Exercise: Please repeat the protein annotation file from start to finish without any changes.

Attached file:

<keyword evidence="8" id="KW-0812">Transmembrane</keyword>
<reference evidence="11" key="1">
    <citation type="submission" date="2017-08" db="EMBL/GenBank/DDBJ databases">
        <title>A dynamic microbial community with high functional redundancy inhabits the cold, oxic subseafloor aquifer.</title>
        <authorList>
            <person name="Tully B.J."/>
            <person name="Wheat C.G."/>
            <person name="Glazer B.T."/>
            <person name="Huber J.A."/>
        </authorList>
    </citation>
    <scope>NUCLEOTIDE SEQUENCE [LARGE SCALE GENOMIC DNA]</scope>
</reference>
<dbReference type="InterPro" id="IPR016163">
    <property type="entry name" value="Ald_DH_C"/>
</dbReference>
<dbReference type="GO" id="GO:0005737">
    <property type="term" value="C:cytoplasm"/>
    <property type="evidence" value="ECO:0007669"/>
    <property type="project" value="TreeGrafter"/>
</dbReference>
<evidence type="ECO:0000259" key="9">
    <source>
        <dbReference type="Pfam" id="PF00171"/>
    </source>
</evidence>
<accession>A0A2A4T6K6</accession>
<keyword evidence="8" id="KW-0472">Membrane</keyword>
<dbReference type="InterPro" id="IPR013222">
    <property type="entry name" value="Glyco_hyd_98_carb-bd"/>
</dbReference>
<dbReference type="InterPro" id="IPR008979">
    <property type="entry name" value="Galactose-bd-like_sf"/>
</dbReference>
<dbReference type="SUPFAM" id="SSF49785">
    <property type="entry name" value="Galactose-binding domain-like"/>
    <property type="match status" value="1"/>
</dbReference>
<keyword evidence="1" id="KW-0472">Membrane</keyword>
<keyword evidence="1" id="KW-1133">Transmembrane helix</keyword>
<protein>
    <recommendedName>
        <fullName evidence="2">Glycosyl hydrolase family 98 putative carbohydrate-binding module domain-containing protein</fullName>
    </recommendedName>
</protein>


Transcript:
<keyword evidence="8" id="KW-0812">Transmembrane</keyword>
<reference evidence="11" key="1">
    <citation type="submission" date="2017-08" db="EMBL/GenBank/DDBJ databases">
        <title>A dynamic microbial community with high functional redundancy inhabits the cold, oxic subseafloor aquifer.</title>
        <authorList>
            <person name="Tully B.J."/>
            <person name="Wheat C.G."/>
            <person name="Glazer B.T."/>
            <person name="Huber J.A."/>
        </authorList>
    </citation>
    <scope>NUCLEOTIDE SEQUENCE [LARGE SCALE GENOMIC DNA]</scope>
</reference>
<dbReference type="InterPro" id="IPR016163">
    <property type="entry name" value="Ald_DH_C"/>
</dbReference>
<dbReference type="GO" id="GO:0005737">
    <property type="term" value="C:cytoplasm"/>
    <property type="evidence" value="ECO:0007669"/>
    <property type="project" value="TreeGrafter"/>
</dbReference>
<evidence type="ECO:0000259" key="9">
    <source>
        <dbReference type="Pfam" id="PF00171"/>
    </source>
</evidence>
<accession>A0A2A4T6K6</accession>
<keyword evidence="8" id="KW-0472">Membrane</keyword>
<dbReference type="InterPro" id="IPR013222">
    <property type="entry name" value="Glyco_hyd_98_carb-bd"/>
</dbReference>
<dbReference type="InterPro" id="IPR008979">
    <property type="entry name" value="Galactose-bd-like_sf"/>
</dbReference>
<dbReference type="SUPFAM" id="SSF49785">
    <property type="entry name" value="Galactose-binding domain-like"/>
    <property type="match status" value="1"/>
</dbReference>
<keyword evidence="1" id="KW-0472">Membrane</keyword>
<keyword evidence="1" id="KW-1133">Transmembrane helix</keyword>
<protein>
    <recommendedName>
        <fullName evidence="2">Glycosyl hydrolase family 98 putative carbohydrate-binding module domain-containing protein</fullName>
    </recommendedName>
</protein>